VANCOUVER, Canada—There's probably no better barometer of Hollywood's presence here than Lynne McNamara.
Her thrice-weekly column, "The Backlot," chronicles filming and celebrity sightings around town in the Vancouver Sun. There's Halle Berry and Nicollette Sheridan dining at Gotham Steakhouse. Lucy Liu with friends at Savory Coast. Robin Williams sampling tapas at Bin 941. Burt Reynolds singing "Pennies From Heaven" at Rossini's, accompanied by Michael Moriarty on piano.
Just a year ago, soundstages here were half empty. Production in a city whose vibrant movie business earned the nickname "Hollywood North" had plunged to its lowest level in six years. A sagging U.S. dollar had erased many of the cost advantages enticing studios. Seizing the opening, other countries and states used incentives to poach work.
So British Columbia and other Canadian provinces answered with a fresh round of sweeteners layered on top of an already generous package. Now, studio lots are jammed until well into next year.
"As soon as the new credits were announced," McNamara said, "things just started to go crazy. It's nuts."
In the borderless world of movie making, the scramble over Hollywood's production dollars is a financial arms race of government subsidies. Eager to get the best deals, Hollywood skillfully pushes the ante up by playing off one another the myriad countries and states hungry for the dollars and glitz a film production generates.
"It used to be Canada and America," said Randall Emmett, a producer of "The Wicker Man" with Nicolas Cage and "88 Minutes" with Al Pacino in the Vancouver area. "Now, everybody is competing for the film business."
Added Ron Haney, executive director of the Directors Guild of Canada, Ontario: "Everybody can compete with tax credits now . It's absolutely frightening."
For Los Angeles, global outsourcing could turn the city into something of a general contractor for feature films. Projects are often conceived and financed at studios in Southern California. But increasingly the actual moviemaking is delegated to such countries as Canada, Romania and Australia or states such as Illinois and New Mexico that actively court film work.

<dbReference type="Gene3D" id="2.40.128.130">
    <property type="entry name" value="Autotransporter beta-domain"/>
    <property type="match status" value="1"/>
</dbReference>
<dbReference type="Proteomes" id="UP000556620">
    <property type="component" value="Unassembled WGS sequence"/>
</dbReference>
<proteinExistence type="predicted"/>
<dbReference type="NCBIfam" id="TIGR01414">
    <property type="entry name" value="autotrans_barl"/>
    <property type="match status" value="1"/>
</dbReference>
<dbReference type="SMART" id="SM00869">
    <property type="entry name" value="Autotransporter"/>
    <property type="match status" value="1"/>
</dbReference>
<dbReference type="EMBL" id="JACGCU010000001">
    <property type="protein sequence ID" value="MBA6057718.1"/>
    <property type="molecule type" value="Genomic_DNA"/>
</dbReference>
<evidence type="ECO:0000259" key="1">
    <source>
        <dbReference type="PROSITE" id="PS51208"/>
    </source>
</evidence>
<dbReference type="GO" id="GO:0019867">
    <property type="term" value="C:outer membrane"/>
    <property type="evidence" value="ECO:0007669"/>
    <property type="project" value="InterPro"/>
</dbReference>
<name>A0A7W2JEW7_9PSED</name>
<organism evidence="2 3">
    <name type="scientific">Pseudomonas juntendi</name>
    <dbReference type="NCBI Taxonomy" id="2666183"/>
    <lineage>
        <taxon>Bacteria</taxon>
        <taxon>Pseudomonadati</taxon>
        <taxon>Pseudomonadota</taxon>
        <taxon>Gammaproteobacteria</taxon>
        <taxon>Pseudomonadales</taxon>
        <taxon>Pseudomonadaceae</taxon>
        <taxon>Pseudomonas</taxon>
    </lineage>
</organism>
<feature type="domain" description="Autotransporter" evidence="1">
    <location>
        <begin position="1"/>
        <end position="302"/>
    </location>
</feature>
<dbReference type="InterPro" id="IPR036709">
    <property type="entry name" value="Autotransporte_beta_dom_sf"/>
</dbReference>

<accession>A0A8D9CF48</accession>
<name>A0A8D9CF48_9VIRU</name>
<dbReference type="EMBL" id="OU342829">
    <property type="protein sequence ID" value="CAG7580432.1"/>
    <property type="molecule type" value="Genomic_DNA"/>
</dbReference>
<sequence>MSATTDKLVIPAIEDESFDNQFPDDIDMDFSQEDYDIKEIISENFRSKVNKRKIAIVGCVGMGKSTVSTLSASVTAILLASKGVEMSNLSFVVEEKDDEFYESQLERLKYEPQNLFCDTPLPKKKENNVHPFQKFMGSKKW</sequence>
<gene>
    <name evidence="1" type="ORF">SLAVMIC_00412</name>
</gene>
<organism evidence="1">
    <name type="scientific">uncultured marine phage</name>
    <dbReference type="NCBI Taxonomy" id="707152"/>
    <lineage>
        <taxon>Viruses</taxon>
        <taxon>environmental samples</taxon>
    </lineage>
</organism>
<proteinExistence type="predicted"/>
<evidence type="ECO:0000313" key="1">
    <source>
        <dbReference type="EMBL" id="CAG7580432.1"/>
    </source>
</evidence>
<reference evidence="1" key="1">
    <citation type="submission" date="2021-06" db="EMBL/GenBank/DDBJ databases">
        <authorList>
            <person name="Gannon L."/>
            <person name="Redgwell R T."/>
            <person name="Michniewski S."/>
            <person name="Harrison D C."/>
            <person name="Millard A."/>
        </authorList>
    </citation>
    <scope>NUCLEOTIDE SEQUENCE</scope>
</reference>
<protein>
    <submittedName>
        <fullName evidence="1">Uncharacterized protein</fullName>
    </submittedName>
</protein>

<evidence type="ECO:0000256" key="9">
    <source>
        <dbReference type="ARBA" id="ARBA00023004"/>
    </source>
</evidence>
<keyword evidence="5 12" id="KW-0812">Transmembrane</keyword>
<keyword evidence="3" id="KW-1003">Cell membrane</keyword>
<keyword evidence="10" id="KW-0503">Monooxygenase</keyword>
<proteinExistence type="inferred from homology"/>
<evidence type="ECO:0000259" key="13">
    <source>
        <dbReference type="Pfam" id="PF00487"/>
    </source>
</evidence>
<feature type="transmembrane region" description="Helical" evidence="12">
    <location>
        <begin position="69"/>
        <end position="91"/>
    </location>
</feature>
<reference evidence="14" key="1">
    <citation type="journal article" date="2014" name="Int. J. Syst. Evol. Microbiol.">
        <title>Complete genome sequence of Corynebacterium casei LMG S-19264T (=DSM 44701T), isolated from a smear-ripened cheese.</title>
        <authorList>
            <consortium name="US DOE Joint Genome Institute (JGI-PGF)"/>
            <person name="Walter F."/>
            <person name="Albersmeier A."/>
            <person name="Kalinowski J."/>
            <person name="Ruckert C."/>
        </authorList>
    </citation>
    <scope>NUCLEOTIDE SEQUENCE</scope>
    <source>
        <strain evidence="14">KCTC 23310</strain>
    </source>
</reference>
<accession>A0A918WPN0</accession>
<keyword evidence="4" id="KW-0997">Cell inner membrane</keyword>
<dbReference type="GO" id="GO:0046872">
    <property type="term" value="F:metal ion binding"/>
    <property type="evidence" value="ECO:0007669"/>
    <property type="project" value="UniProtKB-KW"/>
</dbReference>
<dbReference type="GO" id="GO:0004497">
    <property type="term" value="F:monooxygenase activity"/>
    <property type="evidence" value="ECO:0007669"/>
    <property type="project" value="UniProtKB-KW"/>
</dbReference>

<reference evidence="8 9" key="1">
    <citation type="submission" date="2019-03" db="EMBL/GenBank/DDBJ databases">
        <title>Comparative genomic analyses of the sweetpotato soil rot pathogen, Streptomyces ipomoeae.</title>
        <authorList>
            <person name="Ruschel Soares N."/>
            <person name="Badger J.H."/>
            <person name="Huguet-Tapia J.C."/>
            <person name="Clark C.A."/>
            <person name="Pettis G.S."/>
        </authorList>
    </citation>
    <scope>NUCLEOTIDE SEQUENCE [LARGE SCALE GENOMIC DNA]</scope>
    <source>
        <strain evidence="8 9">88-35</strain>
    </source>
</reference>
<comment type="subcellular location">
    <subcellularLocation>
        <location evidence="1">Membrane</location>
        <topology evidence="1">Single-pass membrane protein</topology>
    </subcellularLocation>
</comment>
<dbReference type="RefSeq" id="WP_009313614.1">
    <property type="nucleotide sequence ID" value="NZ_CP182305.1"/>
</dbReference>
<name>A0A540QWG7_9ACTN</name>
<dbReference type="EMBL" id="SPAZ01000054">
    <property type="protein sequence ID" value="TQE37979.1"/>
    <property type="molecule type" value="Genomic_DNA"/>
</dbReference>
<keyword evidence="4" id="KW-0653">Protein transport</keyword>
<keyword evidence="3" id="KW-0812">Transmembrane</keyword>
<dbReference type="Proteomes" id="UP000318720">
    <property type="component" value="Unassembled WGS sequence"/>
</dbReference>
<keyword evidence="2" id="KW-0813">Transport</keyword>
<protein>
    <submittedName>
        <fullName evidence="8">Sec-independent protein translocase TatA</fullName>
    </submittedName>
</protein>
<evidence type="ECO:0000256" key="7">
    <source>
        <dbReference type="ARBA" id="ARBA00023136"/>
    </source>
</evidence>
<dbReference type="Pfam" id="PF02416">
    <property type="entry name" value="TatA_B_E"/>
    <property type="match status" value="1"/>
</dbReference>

A brisk TV business and a rally this year in movie production are blunting the effect on the Southern California entertainment work force. Still, unions and film executives don't want to keep ceding the movie business that made Hollywood famous, and they are pushing state lawmakers to adopt a financial incentive program. Last week, Los Angeles Mayor Antonio Villaraigosa proposed waiving filming fees on city-owned locations to help stem runaway production.
If any country proved what a magnet government incentives are for Hollywood, it's Canada. The country has been the U.S. entertainment industry's foreign back lot of choice as producers discovered they could save as much as 30% with the right mix of favorable currency rates and government incentives.
"There's no doubt the tax incentives are definitely a carrot for us," said Spyglass Entertainment co-Chairman Gary Barber, whose company shot the film "The Pacifier" in Toronto and is now producing "The Invisible" in Vancouver.
Nathan Kahane, production president of Mandate Pictures in Los Angeles and an executive producer of the coming Columbia Pictures horror movie "The Messengers," said the film received tax credits totaling 50% of what was spent on local labor and materials in Saskatchewan.
"On a film in the $20-million range, seeing $3 million is huge," he said.
For Vancouver, the Canadian film resurgence has solidified its place as North America's third-largest center for U.S. productions, behind Los Angeles and New York. In the last two decades, the city has used its financial advantages first to attract TV series and then films. Producers found the U.S. dollar was worth as much as $1.60 in Canadian currency. British Columbia topped that with a rebate of 11 cents for every Canadian dollar spent on local labor.
One of the first studio complexes was built by a Hollywood producer, Stephen J. Cannell, who shot 1980s TV shows such as "Wiseguy" and "Stingray" in Vancouver. As more film and TV producers discovered Vancouver, the city further strengthened its hand by developing the skilled crews and production facilities Hollywood needed.
To the east, Toronto was using financial sweeteners to lure productions to build its own vibrant film business, with the city serving as a stand-in for New York in such movies as "Three Men and a Baby" and "Moonstruck." Nearly all of Hollywood's made-for-TV projects, which survive on thin profits, set up shop in Canada.
By 2003, production in Vancouver alone totaled more than $1.2 billion in Canadian dollars, or $950 million in U.S. currency then. Hollywood labor groups complained that $3 billion in production fled the U.S. annually, mostly to Canada, although Canadian officials called the number exaggerated.
For Les Erskine and about 35,000 other workers in the Vancouver area, it meant a good living. The 55-year-old gaffer, or chief lighting technician, found regular film jobs, including working on major movies such as 1988's "The Accused" starring Jodie Foster and the 2003 Will Ferrell comedy "Elf."